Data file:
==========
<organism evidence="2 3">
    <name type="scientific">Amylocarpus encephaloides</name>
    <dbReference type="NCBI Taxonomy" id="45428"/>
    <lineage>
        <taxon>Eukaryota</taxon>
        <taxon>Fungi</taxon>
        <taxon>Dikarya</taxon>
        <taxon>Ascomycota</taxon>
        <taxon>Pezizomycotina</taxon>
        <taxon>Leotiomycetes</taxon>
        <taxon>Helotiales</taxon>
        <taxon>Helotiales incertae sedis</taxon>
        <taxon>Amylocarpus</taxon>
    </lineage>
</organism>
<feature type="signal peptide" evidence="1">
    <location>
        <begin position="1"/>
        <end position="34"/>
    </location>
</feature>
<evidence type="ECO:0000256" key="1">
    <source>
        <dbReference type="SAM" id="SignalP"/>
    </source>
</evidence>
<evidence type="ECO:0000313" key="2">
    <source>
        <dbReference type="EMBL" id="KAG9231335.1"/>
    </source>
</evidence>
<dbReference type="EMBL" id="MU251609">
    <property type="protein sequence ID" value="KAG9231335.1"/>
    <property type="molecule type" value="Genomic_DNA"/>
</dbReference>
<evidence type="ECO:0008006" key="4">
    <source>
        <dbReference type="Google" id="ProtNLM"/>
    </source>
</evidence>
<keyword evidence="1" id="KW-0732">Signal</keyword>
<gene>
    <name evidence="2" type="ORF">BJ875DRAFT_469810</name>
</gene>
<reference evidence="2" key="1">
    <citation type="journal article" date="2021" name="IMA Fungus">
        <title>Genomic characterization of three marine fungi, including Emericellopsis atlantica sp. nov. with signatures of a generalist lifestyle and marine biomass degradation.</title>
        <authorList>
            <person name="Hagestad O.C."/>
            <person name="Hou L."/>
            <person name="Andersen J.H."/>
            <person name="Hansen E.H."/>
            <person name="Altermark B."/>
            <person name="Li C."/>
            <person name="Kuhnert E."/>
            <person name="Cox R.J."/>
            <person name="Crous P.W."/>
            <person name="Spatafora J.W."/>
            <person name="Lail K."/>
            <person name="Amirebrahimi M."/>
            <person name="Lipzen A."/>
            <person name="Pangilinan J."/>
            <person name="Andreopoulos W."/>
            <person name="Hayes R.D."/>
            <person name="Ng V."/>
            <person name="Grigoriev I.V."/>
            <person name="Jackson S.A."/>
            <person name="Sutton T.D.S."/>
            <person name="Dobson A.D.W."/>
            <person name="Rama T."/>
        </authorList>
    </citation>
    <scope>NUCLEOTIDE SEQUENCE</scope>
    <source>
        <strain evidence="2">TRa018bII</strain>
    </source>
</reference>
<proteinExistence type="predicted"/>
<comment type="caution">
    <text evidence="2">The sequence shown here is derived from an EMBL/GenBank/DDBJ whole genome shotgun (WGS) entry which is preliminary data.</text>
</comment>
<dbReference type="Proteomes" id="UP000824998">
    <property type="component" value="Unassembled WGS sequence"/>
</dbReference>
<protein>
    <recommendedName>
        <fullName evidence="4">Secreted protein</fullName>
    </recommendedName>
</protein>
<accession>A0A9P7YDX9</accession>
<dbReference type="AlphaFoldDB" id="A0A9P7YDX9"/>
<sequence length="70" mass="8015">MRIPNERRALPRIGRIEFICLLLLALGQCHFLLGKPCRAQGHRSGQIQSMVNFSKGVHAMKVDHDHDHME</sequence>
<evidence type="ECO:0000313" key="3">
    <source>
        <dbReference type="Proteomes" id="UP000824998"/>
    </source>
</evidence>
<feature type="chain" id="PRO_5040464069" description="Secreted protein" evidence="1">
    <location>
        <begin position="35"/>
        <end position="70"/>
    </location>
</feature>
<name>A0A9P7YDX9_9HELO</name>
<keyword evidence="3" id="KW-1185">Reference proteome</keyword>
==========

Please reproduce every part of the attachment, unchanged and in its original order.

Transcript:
<organism evidence="2 3">
    <name type="scientific">Amylocarpus encephaloides</name>
    <dbReference type="NCBI Taxonomy" id="45428"/>
    <lineage>
        <taxon>Eukaryota</taxon>
        <taxon>Fungi</taxon>
        <taxon>Dikarya</taxon>
        <taxon>Ascomycota</taxon>
        <taxon>Pezizomycotina</taxon>
        <taxon>Leotiomycetes</taxon>
        <taxon>Helotiales</taxon>
        <taxon>Helotiales incertae sedis</taxon>
        <taxon>Amylocarpus</taxon>
    </lineage>
</organism>
<feature type="signal peptide" evidence="1">
    <location>
        <begin position="1"/>
        <end position="34"/>
    </location>
</feature>
<evidence type="ECO:0000256" key="1">
    <source>
        <dbReference type="SAM" id="SignalP"/>
    </source>
</evidence>
<evidence type="ECO:0000313" key="2">
    <source>
        <dbReference type="EMBL" id="KAG9231335.1"/>
    </source>
</evidence>
<dbReference type="EMBL" id="MU251609">
    <property type="protein sequence ID" value="KAG9231335.1"/>
    <property type="molecule type" value="Genomic_DNA"/>
</dbReference>
<evidence type="ECO:0008006" key="4">
    <source>
        <dbReference type="Google" id="ProtNLM"/>
    </source>
</evidence>
<keyword evidence="1" id="KW-0732">Signal</keyword>
<gene>
    <name evidence="2" type="ORF">BJ875DRAFT_469810</name>
</gene>
<reference evidence="2" key="1">
    <citation type="journal article" date="2021" name="IMA Fungus">
        <title>Genomic characterization of three marine fungi, including Emericellopsis atlantica sp. nov. with signatures of a generalist lifestyle and marine biomass degradation.</title>
        <authorList>
            <person name="Hagestad O.C."/>
            <person name="Hou L."/>
            <person name="Andersen J.H."/>
            <person name="Hansen E.H."/>
            <person name="Altermark B."/>
            <person name="Li C."/>
            <person name="Kuhnert E."/>
            <person name="Cox R.J."/>
            <person name="Crous P.W."/>
            <person name="Spatafora J.W."/>
            <person name="Lail K."/>
            <person name="Amirebrahimi M."/>
            <person name="Lipzen A."/>
            <person name="Pangilinan J."/>
            <person name="Andreopoulos W."/>
            <person name="Hayes R.D."/>
            <person name="Ng V."/>
            <person name="Grigoriev I.V."/>
            <person name="Jackson S.A."/>
            <person name="Sutton T.D.S."/>
            <person name="Dobson A.D.W."/>
            <person name="Rama T."/>
        </authorList>
    </citation>
    <scope>NUCLEOTIDE SEQUENCE</scope>
    <source>
        <strain evidence="2">TRa018bII</strain>
    </source>
</reference>
<proteinExistence type="predicted"/>
<comment type="caution">
    <text evidence="2">The sequence shown here is derived from an EMBL/GenBank/DDBJ whole genome shotgun (WGS) entry which is preliminary data.</text>
</comment>
<dbReference type="Proteomes" id="UP000824998">
    <property type="component" value="Unassembled WGS sequence"/>
</dbReference>
<protein>
    <recommendedName>
        <fullName evidence="4">Secreted protein</fullName>
    </recommendedName>
</protein>
<accession>A0A9P7YDX9</accession>
<dbReference type="AlphaFoldDB" id="A0A9P7YDX9"/>
<sequence length="70" mass="8015">MRIPNERRALPRIGRIEFICLLLLALGQCHFLLGKPCRAQGHRSGQIQSMVNFSKGVHAMKVDHDHDHME</sequence>
<evidence type="ECO:0000313" key="3">
    <source>
        <dbReference type="Proteomes" id="UP000824998"/>
    </source>
</evidence>
<feature type="chain" id="PRO_5040464069" description="Secreted protein" evidence="1">
    <location>
        <begin position="35"/>
        <end position="70"/>
    </location>
</feature>
<name>A0A9P7YDX9_9HELO</name>
<keyword evidence="3" id="KW-1185">Reference proteome</keyword>